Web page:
KHC: I was interested in finding out ways to manipulate the medium. I always make sure I have a certain understanding about the medium first. Experimenting with different approaches before a decision is made to work out a body of works with it.
DL: So, I’m trying to figure out if there is a difference in concerns between what you were doing and what the painters in Process Painting are doing. I get the feeling you’re after different things, even though the methodology may be similar. Seems to me they were about ‘how to make a painting’ and you’re more about ‘how to stretch your medium’ . Or am I splitting hairs here?
KHC: Stretching the medium, exposing the different layers of medium so that process is transparent, challenging my self the way I deal with the images. These are just some of my concerns. Like I mention earlier in my conversation, I find my past approach in working repetitively very unnatural, unreal. I am trying to approach making as close to the ways I look at things, react to them differently at any one moment.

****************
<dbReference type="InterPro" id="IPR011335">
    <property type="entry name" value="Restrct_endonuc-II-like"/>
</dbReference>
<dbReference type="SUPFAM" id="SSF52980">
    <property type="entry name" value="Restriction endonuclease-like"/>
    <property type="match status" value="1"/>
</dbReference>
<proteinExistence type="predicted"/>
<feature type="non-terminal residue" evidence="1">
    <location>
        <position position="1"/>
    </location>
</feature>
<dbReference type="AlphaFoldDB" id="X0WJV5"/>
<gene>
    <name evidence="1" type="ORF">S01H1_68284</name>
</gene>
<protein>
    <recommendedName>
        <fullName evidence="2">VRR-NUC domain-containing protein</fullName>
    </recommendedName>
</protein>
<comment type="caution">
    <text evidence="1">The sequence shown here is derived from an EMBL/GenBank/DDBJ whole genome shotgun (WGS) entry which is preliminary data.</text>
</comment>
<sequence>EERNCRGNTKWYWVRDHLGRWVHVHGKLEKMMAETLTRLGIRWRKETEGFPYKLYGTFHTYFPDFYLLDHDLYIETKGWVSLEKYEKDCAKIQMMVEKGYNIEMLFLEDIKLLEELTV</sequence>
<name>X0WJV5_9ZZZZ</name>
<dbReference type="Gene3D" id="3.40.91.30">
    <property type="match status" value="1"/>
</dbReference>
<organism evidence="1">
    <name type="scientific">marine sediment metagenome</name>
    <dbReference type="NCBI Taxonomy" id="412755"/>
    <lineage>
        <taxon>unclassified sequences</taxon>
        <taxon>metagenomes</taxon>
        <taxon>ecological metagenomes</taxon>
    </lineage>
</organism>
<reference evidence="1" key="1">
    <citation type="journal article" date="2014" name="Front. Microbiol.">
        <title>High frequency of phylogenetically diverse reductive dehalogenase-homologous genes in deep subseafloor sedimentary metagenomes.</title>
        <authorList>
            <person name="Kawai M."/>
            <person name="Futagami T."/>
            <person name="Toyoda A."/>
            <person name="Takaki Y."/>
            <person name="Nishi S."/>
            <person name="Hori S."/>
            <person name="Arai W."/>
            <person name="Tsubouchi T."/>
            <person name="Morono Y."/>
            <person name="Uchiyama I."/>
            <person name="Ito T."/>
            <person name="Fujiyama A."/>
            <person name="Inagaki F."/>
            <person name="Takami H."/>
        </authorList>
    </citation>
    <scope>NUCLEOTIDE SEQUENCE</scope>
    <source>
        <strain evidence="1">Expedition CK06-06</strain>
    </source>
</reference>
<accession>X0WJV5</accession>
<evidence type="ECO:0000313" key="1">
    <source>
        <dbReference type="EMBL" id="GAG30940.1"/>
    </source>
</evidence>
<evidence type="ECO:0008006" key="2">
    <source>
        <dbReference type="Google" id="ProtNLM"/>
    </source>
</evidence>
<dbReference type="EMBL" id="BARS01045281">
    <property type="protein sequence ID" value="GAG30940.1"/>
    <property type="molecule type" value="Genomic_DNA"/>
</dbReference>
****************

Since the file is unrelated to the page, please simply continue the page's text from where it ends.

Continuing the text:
DL: Who were your art history influences at the time, do you remember?
KHC: My inspiration is quite wide so it is difficult to name them without sounding like some people are more important than others I don’t mention.
DL: You mentioned a need to feel in control…
KHC: Control is quite crucial to my work. To the extent, I have to know I am going to be able to pick myself up even if I’m going to fall and make a mistake.
DL: How does this square with the notion of the ‘free spirit’ and risk-taking being an imperative of the creative process? Or are those myths?
KHC: I believe my way of controlling allows things to happen. It is almost like you need to prepare yourself for worst scenario so that you will be able to pick yourself up. What is the point of experiencing a great fall and not able to pick it up and learn from it where you go deeper and deeper into depression?
DL: You also mentioned preferring to work more ‘naturally’ now. Would you explain that a little more?